We study two notions that refers to asymmetric graphs, which we view as graphs having a unique ordering that can be reconstructed by looking at an unlabeled version of the graph.

A *local self-ordering* procedure for a graph $G$
is given oracle access to an arbitrary isomorphic copy of $G$,
denoted $G'$, and a vertex $v$ in $G'$,
and is required to identify the name (or location) of $v$ in $G$,
while making few (i.e., polylogarithmically many) queries to $G'$.
A graph $G=(V,E)$ is *robustly self-ordered*
if the size of the symmetric difference between $E$
and the edge-set of the graph obtained by permuting $V$
using any permutation $\pi:V\to V$ is proportional to the number
of non-fixed-points of $\pi$ and to the maximal degree of $G$;
that is, any permutation of the vertices that displaces $t$
vertices must ``displace'' $\Omega(t\cdot d)$ edges,
where $d$ is the maximal degree of the graph.

We consider the relation between these two notions in two regimes: The bounded-degree graph regime, where oracle access to a graph means oracle access to its incidence function, and the dense graph regime, where oracle access to the graph means access to its adjacency predicate.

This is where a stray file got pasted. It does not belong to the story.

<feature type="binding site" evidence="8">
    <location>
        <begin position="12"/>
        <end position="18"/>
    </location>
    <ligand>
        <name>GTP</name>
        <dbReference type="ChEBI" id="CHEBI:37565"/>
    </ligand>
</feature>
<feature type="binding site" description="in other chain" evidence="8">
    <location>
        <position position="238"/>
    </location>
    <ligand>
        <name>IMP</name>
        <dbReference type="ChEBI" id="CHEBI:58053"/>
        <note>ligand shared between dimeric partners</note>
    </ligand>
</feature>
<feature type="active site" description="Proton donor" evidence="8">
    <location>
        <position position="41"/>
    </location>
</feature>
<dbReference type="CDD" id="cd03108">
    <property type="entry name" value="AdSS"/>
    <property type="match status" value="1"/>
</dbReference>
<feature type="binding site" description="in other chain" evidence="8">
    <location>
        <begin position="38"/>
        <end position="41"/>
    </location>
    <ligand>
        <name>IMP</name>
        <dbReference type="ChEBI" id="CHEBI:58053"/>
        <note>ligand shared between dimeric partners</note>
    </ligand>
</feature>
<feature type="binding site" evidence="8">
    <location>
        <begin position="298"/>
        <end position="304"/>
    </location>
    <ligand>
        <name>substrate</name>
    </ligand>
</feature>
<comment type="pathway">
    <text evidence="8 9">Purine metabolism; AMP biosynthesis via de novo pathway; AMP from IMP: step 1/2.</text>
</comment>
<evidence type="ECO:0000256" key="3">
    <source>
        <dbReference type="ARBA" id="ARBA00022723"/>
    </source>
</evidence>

We show that, *in the bounded-degree regime*,
robustly self-ordering and local self-ordering are almost orthogonal;
that is, even extremely strong versions of one notion
do not imply very weak versions of the other notion.
Specifically, we present very efficient local self-ordering procedures
for graphs that possess derangements that are almost automorphisms
(i.e., a single incidence is violated).
One the other hand, we show robustly self-ordered graphs having
no local self-ordering procedures even when allowing a number
of queries that is a square root of the graph's size.

*In the dense graph regime*, local self-ordering procedures
are shown to yield a quantitatively weaker version of
the robust self-ordering condition, in which the said
proportion is off by a factor that is related to the query
complexity of the local self-ordering procedure.
Furthermore, we show that this quantitatively loss is inherent.
On the other hand,
we show how to transform any robustly self-ordered graph
into one having a local self-ordering procedure,
while preserving the robustness condition.
Combined with prior work, this yields explicit constructions
of graphs that are both robustly and locally self-ordered,
and an application to property testing.

- First version posted: March 2021.
- Revisions: June 2022 (major), December 2022 (removing Prop 3.4).

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